- The Washington Times - Thursday, September 19, 2019

A county sheriff in rural Illinois said Thursday that the boxes stacked inside a garage at a late abortionist’s home looked like they could have stored oil or motor parts — except they held more than 2,000 fetal remains.

“In the 31 years I’ve been doing this job, I’ve never seen anything like this, ever,” Will County Sheriff Mike Kelley said at a press conference in Joliet, Illinois.

Last week, the sheriff’s department uncovered 70 cardboard boxes containing hermetically sealed plastic bags of preserving solution and fetal remains in the garage on the rural property of deceased abortionist Dr. Ulrich Klopfer.

Sheriff Kelley called the crime scene “strange,” adding that investigators are still trying to determine a motive.

“[It’s] hard for us to speculate because it was from 17 to 19 years ago, without being able to talk to him, because he’s deceased,” the sheriff said. “It’s hard to speculate what his motivate was to bring them there.”

Also on Thursday, authorities in St. Joseph County, Indiana, said they did not turn up any fetal remains in a search of Klopfer’s former clinic and a vacant lot in South Bend.

Will County authorities said Thursday that more than 50 detectives and sheriff’s department personnel counted and inventoried more than 2,200 preserved fetal remains in Klopfer’s garage.

Relatives of the deceased abortionist phoned the county coroner on Sept. 12 after finding the boxes in a garage on the property where he had lived with his wife in Crete Township, Illinois. The discovery was made public a day later.

“We collectively ask that the media not pass judgment on the Klopfer family,” Sheriff Kelley said Thursday, adding that they have been cooperating with investigators.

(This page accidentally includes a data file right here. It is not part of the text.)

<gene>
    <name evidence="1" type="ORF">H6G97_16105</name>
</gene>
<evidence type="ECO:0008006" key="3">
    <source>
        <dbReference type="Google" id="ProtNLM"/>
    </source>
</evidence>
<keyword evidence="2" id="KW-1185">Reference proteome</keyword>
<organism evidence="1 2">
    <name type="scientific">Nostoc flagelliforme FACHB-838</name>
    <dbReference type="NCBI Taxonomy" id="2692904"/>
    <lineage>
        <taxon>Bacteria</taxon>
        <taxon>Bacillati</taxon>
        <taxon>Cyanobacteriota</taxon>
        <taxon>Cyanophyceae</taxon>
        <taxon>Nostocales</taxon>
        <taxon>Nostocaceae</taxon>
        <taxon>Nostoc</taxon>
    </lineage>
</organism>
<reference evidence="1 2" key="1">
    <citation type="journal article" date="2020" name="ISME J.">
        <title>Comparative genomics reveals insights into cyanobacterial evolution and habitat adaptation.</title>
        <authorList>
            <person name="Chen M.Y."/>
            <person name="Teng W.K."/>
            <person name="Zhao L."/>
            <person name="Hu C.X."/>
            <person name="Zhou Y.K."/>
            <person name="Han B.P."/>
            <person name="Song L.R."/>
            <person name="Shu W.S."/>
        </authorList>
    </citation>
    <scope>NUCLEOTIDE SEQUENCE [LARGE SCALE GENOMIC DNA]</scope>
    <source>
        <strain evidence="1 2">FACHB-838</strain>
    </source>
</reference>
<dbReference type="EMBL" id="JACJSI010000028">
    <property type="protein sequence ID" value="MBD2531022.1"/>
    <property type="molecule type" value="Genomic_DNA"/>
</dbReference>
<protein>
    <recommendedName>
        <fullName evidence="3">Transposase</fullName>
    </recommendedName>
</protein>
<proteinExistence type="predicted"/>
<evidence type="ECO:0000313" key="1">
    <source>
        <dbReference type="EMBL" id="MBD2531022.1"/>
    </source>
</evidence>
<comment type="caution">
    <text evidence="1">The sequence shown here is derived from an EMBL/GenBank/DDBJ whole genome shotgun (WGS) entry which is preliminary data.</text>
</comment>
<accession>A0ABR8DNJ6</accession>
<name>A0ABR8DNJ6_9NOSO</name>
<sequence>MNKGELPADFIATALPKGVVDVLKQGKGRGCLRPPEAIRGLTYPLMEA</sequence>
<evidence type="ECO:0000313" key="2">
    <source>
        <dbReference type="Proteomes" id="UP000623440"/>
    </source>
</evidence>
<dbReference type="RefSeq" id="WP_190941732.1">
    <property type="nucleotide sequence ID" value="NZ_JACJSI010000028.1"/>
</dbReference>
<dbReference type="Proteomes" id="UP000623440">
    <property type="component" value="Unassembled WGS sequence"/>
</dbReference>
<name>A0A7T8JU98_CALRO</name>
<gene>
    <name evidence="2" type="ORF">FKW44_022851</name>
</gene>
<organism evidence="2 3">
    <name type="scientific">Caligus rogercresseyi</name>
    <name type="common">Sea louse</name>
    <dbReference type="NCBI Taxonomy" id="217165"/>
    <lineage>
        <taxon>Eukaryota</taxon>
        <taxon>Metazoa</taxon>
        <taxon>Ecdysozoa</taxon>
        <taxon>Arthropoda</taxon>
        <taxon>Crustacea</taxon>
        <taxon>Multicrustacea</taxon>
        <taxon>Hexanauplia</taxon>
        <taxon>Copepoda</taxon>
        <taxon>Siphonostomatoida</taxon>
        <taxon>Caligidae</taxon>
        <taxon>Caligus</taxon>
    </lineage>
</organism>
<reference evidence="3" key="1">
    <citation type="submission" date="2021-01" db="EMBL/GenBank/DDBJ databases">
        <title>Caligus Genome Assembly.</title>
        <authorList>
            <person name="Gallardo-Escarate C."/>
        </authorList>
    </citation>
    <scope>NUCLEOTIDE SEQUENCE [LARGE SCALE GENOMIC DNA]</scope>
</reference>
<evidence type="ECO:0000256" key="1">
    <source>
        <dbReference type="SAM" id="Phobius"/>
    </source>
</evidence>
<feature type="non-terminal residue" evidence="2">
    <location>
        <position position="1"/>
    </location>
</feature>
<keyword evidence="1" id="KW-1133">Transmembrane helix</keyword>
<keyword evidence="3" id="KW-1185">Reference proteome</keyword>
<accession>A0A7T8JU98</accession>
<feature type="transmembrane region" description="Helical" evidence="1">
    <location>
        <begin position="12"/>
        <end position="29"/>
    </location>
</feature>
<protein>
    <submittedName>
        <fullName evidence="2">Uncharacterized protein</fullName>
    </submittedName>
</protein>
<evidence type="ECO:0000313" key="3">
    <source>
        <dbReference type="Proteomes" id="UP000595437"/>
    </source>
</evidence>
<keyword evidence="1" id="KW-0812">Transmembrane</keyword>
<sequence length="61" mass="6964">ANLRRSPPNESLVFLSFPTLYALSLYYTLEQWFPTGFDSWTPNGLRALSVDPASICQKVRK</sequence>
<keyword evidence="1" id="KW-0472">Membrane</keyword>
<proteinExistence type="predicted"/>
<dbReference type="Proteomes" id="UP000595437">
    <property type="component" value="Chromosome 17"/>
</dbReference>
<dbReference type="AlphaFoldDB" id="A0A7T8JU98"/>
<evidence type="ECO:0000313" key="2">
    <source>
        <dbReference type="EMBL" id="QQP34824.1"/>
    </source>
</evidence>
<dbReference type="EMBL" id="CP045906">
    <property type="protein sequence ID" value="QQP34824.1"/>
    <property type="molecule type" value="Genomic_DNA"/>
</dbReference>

Will County officials said there is no evidence Klopfer performed abortions on the property. They will hand off further police work to law enforcement in Indiana, where Klopfer operated three abortion clinics between 2000 and 2002, the time period the remains have been forensically dated to.

“This is still an open investigation,” Sheriff Kelley said. “We’ve concluded what we can do here in Illinois.”

Asked if the state should press charges, Will County Prosecutor James W. Glasgow responded curtly: “If Mr. Klopfer did something wrong, it’s irrelevant because he can’t be prosecuted.”

Klopfer died Sept. 3 of natural causes, according to Will County Coroner Patrick K. O’Neil.

Indiana outlaws transferring fetal remains across state lines and the non-burial of fetal tissue. Officials did not say when they believed Klopfer transferred the fetal remains to his garage.

Illinois law does not mandate burial for fetal remains or medical waste.

Asked how investigators determined 2000 to 2002 as the period during which the fetal remains were aborted, Will County officials called that information “privileged.”

According to the family’s attorney, Kevin Bolger, Klopfer’s widow and sister did not know the contents of the boxes.

Klopfer ran abortion clinics in Indiana in Fort Wayne, Gary and South Bend before his medical license was suspended in 2016. State investigators found that he had failed to do things like ensure that qualified staff was present when patients received or recovered from medications given before and during abortion procedures.

The case already has drawn comparisons to Philadelphia abortion doctor Kermet Gosnell, who is imprisoned for life for snipping spinal cords of three aborted babies who had lived for a few moments outside the womb.

Investigators found that Gosnell stored dismembered remains in milk jugs and glass jars at his clinic.

In the 1980s in California, more than 16,000 fetuses were discovered in a cargo container that was repossessed from a medical laboratory operator’s home.

On Wednesday, South Bend Mayor Pete Buttigieg, a Democratic presidential candidate, talked to reporters about the remains, saying he hoped the discovery would “get caught up in politics at a time when women need access to health care.”

“Like everyone, I find the news out of Illinois, extremely disturbing,” Mr. Buttigieg said. “There’s no question that what happened here is disturbing, it’s unacceptable, and it needs to be looked at.”

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